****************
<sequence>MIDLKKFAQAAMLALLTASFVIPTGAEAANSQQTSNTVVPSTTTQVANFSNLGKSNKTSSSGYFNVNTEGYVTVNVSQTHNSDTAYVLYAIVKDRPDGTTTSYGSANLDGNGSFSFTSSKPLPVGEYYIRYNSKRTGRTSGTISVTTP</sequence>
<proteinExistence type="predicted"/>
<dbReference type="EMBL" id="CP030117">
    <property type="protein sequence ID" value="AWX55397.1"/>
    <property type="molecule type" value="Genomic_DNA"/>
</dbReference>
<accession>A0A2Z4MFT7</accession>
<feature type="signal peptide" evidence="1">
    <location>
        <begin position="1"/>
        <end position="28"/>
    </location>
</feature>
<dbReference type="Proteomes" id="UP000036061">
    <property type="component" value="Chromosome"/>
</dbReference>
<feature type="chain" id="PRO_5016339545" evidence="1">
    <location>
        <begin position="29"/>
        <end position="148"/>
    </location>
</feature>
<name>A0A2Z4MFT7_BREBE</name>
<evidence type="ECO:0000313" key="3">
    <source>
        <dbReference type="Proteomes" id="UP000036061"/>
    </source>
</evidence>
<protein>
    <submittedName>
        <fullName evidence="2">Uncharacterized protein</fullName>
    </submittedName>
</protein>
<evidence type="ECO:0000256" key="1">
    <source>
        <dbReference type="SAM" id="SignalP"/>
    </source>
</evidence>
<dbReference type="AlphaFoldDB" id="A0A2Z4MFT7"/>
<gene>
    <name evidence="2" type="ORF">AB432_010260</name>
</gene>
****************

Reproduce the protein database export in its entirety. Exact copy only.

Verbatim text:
<sequence>MIDLKKFAQAAMLALLTASFVIPTGAEAANSQQTSNTVVPSTTTQVANFSNLGKSNKTSSSGYFNVNTEGYVTVNVSQTHNSDTAYVLYAIVKDRPDGTTTSYGSANLDGNGSFSFTSSKPLPVGEYYIRYNSKRTGRTSGTISVTTP</sequence>
<proteinExistence type="predicted"/>
<dbReference type="EMBL" id="CP030117">
    <property type="protein sequence ID" value="AWX55397.1"/>
    <property type="molecule type" value="Genomic_DNA"/>
</dbReference>
<accession>A0A2Z4MFT7</accession>
<feature type="signal peptide" evidence="1">
    <location>
        <begin position="1"/>
        <end position="28"/>
    </location>
</feature>
<dbReference type="Proteomes" id="UP000036061">
    <property type="component" value="Chromosome"/>
</dbReference>
<feature type="chain" id="PRO_5016339545" evidence="1">
    <location>
        <begin position="29"/>
        <end position="148"/>
    </location>
</feature>
<name>A0A2Z4MFT7_BREBE</name>
<evidence type="ECO:0000313" key="3">
    <source>
        <dbReference type="Proteomes" id="UP000036061"/>
    </source>
</evidence>
<protein>
    <submittedName>
        <fullName evidence="2">Uncharacterized protein</fullName>
    </submittedName>
</protein>
<evidence type="ECO:0000256" key="1">
    <source>
        <dbReference type="SAM" id="SignalP"/>
    </source>
</evidence>
<dbReference type="AlphaFoldDB" id="A0A2Z4MFT7"/>
<gene>
    <name evidence="2" type="ORF">AB432_010260</name>
</gene>